Living La Vida Local
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This first stage will require three blocks of time for putting keepsakes and documents together. The second stage of disaster prep and maintenance will require one day a month to check on everything. Being proactive now may be a blessing later.

Time One: Plan

Basic steps: "My No. 1 tip is to make a plan," declared Keith Robertory, a preparedness expert with the American Red Cross. "If you've thought about it, you'll be that much better prepared to act." His suggestion – father your household together to talk about these three questions. Put your answers on paper.

1. What types of emergencies could occur? Consider residential fires, as well as natural and man-made disasters.

2. Where would you go? The Red Cross says that residential fires are the most common disaster. Choose a meeting place outside and practice two evacuation routes from each room. Map the possible routes out of the neighborhood, and think about where you and your pets would stay if you had to leave your home. (Most emergency shelters do not accept pets. Ask your veterinarian for suggestions.) Next consider a "shelter-in-place" plan should a plague or an earthquake confine you to home — what supplies would you need and, depending on the emergency, which rooms would be safest?

3. Who would you contact? What would happen if an emergency occurred while you were at work or school? Agree on a preferred meeting place and identify two people to call if you can't reach one another: one local contact and one out-of-state contact (long distance lines may be more free in times of crisis.) Everyone in your household should keep these names and phone numbers handy — say, in your cell phone and wallet.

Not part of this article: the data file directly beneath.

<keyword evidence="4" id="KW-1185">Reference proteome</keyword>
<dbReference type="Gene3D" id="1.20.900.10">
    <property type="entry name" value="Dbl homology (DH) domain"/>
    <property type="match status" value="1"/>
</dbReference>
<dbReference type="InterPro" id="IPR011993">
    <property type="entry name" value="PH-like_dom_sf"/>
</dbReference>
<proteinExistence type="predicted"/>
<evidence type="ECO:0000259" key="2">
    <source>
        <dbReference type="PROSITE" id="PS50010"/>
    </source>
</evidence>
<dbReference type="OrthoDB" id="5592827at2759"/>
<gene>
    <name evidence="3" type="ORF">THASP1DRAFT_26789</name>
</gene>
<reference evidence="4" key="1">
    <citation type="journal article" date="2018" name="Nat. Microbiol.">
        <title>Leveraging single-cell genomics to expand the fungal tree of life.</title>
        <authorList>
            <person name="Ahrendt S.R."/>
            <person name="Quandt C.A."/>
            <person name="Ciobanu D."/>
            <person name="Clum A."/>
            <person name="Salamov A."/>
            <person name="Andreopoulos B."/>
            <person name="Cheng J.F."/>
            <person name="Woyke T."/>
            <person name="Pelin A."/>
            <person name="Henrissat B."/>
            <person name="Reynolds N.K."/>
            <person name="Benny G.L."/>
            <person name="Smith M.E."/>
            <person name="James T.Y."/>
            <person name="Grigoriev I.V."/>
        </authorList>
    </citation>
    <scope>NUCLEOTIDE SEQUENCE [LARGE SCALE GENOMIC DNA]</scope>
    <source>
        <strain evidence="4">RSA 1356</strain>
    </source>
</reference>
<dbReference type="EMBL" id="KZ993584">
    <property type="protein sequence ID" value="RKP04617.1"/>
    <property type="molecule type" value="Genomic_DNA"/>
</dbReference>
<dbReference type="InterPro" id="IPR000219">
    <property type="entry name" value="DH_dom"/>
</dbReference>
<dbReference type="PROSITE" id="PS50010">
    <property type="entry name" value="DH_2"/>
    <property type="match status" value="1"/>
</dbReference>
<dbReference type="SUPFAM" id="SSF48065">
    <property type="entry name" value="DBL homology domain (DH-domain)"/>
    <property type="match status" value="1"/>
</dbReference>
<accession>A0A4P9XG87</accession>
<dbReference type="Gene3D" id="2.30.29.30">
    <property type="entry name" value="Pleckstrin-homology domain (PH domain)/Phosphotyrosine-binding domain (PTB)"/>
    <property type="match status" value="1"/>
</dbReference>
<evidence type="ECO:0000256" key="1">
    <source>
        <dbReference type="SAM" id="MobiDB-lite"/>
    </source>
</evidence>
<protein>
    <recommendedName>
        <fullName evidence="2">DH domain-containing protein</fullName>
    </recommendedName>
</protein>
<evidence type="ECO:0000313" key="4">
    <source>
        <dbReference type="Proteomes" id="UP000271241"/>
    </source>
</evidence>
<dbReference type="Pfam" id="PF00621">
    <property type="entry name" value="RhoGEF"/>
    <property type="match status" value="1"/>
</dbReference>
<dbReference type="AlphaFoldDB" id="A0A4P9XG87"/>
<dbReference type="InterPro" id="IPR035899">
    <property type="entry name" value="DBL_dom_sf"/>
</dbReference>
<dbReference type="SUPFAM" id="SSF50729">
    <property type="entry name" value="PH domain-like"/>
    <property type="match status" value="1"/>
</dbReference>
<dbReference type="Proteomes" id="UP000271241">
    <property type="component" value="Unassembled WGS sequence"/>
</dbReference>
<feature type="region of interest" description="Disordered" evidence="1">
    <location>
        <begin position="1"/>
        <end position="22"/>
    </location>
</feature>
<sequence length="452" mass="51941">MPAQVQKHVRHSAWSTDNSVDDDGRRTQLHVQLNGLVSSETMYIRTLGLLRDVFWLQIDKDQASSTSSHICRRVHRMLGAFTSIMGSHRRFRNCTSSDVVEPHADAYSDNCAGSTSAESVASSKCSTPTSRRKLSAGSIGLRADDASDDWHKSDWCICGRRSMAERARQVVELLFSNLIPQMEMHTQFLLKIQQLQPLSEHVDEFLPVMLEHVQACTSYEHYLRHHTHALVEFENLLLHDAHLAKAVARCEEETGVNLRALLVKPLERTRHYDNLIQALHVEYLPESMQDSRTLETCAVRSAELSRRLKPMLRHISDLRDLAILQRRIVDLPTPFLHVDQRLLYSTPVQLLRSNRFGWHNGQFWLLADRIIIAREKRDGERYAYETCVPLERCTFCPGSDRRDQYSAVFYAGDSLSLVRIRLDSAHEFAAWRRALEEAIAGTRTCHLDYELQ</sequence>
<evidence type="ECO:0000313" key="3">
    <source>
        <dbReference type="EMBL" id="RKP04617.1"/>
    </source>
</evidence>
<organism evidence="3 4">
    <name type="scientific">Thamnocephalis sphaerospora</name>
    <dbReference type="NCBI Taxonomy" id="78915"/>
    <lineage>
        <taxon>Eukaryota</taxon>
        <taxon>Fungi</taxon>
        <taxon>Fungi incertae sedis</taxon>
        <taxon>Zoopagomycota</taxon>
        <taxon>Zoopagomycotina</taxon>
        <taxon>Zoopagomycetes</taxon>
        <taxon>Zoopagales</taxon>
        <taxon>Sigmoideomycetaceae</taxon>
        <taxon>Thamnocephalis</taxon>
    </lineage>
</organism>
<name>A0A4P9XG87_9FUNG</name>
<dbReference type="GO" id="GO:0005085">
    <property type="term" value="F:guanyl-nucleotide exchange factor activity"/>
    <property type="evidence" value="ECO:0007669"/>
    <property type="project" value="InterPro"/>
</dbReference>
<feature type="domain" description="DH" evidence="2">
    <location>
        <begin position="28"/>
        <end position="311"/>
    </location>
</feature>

Additional steps: Every six months, review and update your plan and conduct an evacuation drill.

Time Two: Survival Kit

Basic steps: A basic survival kit should include enough nonperishable food and water for three days, a battery-operated radio and flashlight, and first aid supplies. Remember to include personal items (e.g., cash, prescription medications, diapers…). (If you would like a Survival Kit checklist, please email me - jodis@verizon.net.) Choose a container like a backpack or a box that’s easy to carry.

Additional steps: Every six months, re-evaluate your kit and update items. Be prepared; keep a kit in your car and at your workplace. Prepare a brief list — or even a box — of valuable or sentimental items you would grab if there were time.

Time Three: Review Your Insurance

Basic steps: Read your insurance policies; talk about potential emergencies with your insurance agent to make sure you understand what's covered. You might need additional insurance. Typical homeowners or renters insurance policies don't cover every calamity. For example, most policies in California don't cover landslides, earthquakes, or floods.

How Much Do You want to be Insured for?